American law provides two distinct avenues, civil and criminal courts, to address culpable conduct, so when should a human error -an equivocal mistake- lead to a prison sentence? Weapon confusion cases turn the line between civil and criminal culpability into a chasm where lives hang in the balance while courts, law enforcement agencies, media outlets, and the public spiral down the rabbit hole.

Criminal negligence resulting in a death, codified as manslaughter, occurs when a person disregards a known and unjustifiable risk of injury. Manslaughter cases require juries to probe into the subjective mind of the accused whereas intent is typically demonstrated by looking solely at the outcome. For example, an armed robber who stabbed his victim to death intended to commit a crime. However, if the attendant circumstances unequivocally indicate that an officer did not intend to use deadly force, does the death of another due to weapon confusion fit the requirements of criminal negligence?

Manslaughter charges reflect societal accountability principles because the criminal defendant was in control of the mechanism, conditions, and circumstances that led to the death like a target shooter who kills another because he failed to ensure a safe backstop for his bullets. In stark contrast, Kim Potter’s agency chose the weapons she carried, the holsters in which she carried them, the location of the weapons, the training required to carry them, and the level of proficiency required to possess them on duty. Further, the emergency that required her to act under extreme stress in time-compressed circumstances was unequivocally created by Duante Wright. Unlike the typical manslaughter defendant, Kim Potter did not have control over the mechanism and circumstances that led to her weapon confusion. So, how did she “disregard the known, unjustifiable risk” that led to Duante Wright’s death?

Efforts to understand human error started in 1890 when William James, the father of American Psychology, wrote in The Principles of Psychology, Volume 1, p.243, “not only is it the right thing at the right time that we thus involuntarily do, but the wrong thing also, if it be habitual.” James noted that “rehearsal” is insufficient in preventing these errors because the action is performed automatically. Errors usually occur when operating automatically or with little thought to the action such as when an officer, surgeon, or pilot is attempting to solve a critical problem in time compressed and consequential circumstances while their attention is focused on the solution and not the process.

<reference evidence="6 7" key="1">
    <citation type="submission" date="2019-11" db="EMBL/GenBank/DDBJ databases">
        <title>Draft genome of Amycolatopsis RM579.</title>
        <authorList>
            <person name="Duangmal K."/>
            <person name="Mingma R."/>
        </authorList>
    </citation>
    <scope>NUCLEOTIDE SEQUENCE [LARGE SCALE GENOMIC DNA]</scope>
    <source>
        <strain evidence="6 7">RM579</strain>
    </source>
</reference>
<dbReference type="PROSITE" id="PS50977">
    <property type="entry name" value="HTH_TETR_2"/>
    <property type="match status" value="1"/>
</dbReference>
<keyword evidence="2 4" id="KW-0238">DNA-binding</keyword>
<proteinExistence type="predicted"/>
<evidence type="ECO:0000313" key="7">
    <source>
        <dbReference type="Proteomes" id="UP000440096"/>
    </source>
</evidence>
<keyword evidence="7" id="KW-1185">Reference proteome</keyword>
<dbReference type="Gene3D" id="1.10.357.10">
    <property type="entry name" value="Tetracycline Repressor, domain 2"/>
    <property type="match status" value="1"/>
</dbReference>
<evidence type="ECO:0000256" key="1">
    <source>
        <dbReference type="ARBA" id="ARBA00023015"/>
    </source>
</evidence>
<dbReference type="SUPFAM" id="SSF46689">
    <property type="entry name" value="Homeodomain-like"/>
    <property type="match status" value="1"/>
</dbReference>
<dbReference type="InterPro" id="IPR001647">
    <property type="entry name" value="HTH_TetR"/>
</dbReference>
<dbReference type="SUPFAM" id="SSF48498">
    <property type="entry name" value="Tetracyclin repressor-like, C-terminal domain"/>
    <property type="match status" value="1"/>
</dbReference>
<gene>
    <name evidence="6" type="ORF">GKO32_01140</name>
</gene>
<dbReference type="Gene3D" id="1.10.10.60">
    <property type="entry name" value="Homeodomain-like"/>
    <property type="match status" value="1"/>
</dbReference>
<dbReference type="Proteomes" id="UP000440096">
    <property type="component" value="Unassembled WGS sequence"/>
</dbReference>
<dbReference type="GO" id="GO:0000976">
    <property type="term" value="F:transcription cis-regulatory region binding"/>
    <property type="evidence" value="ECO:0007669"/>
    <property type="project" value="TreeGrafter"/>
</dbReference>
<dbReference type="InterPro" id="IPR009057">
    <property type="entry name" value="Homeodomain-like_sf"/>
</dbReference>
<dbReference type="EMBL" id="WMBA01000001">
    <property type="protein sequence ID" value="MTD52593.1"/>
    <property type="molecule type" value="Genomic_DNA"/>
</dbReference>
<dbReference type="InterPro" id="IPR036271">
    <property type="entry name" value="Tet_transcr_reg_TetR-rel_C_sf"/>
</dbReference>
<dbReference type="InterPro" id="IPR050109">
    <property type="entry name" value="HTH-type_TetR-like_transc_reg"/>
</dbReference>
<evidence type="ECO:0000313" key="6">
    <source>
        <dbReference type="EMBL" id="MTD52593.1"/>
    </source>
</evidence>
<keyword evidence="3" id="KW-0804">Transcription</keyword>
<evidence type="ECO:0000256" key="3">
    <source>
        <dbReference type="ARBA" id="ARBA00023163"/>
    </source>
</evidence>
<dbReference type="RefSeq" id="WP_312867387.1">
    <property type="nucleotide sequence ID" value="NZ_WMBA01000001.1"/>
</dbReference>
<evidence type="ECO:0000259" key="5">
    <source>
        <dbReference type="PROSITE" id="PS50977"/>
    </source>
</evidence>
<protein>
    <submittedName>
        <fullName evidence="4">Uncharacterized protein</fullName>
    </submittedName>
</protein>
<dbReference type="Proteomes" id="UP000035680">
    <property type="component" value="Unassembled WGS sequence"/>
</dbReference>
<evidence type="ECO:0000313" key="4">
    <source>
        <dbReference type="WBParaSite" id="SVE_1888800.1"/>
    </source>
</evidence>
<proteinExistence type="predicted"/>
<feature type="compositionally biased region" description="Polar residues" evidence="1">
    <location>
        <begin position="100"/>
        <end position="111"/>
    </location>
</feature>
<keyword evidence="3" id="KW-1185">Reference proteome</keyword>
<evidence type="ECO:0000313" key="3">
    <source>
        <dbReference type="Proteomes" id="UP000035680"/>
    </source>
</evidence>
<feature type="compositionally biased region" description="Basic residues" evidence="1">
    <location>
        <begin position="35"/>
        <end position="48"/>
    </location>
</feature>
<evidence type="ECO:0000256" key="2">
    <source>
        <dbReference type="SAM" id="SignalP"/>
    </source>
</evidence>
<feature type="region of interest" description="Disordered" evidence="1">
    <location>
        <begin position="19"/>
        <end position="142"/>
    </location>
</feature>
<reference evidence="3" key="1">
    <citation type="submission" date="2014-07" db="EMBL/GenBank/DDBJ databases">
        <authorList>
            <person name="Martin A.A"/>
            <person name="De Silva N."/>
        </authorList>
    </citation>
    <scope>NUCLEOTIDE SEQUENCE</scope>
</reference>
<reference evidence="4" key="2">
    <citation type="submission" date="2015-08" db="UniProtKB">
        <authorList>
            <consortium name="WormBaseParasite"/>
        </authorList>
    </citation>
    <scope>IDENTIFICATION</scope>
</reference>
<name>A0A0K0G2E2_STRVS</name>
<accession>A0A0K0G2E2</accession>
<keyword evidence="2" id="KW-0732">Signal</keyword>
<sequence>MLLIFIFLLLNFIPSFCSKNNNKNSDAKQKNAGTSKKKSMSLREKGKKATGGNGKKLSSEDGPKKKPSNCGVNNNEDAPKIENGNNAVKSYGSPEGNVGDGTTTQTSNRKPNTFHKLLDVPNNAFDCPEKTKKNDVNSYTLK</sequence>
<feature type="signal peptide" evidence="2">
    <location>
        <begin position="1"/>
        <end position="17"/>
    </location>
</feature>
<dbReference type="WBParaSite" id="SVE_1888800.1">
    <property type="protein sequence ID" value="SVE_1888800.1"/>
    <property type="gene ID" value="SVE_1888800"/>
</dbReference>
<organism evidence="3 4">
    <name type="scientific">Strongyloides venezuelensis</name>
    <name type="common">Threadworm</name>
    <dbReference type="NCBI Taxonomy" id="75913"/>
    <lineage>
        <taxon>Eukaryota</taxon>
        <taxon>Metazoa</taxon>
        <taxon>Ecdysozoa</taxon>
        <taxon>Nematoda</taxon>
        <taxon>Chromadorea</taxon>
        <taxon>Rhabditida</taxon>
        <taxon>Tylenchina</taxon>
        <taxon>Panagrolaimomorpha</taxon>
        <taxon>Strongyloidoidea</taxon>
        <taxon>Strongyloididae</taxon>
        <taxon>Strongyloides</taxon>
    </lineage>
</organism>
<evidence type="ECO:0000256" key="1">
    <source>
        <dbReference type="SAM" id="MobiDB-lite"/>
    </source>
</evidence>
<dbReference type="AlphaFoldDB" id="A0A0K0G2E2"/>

Researchers in medicine, engineering, the aerospace industry, and nuclear energy have created a growing, robust body of research on errors - how people and systems have failed. That research, as well as everyday experiences, demonstrate that many of these errors are part of skilled behavior and they occur because they are part of skilled behavior. A person learning a new skill pays a great deal of attention to that skill but diligent, appropriate practice reduces vigilance as the behavior becomes automatic. Professionals rely on automatic behavior to focus on decisions or solve problems and therefore rely heavily on automated behavior under time compressed, stressful circumstances. This sets the stage for performance errors.

One type of performance error is categorized as a “slip.” Norman, D. A. (1981). Categorization of action slips, Psychological Review, 88(1), 1., provided a very comprehensive categorization of action slip errors noting, as did William James, that action slips occur when a well-formed habit is performed in inappropriate circumstances. Another type of “slip” is called a “capture” error where a more frequently or better learned sequence captures control. James

Reason (1990) labeled this a “slip” and also “capture” performance error. Reason, J., Human Error, 1990 Cambridge University Press. Wickens also noted that the action sequence that leads to capture errors is automated and not monitored closely by attention. Wickens, C., Helton, W., Hollands, J., Barbury, S. (2021) Engineering Psychology and Human Performance 5 th Edition, Routledge.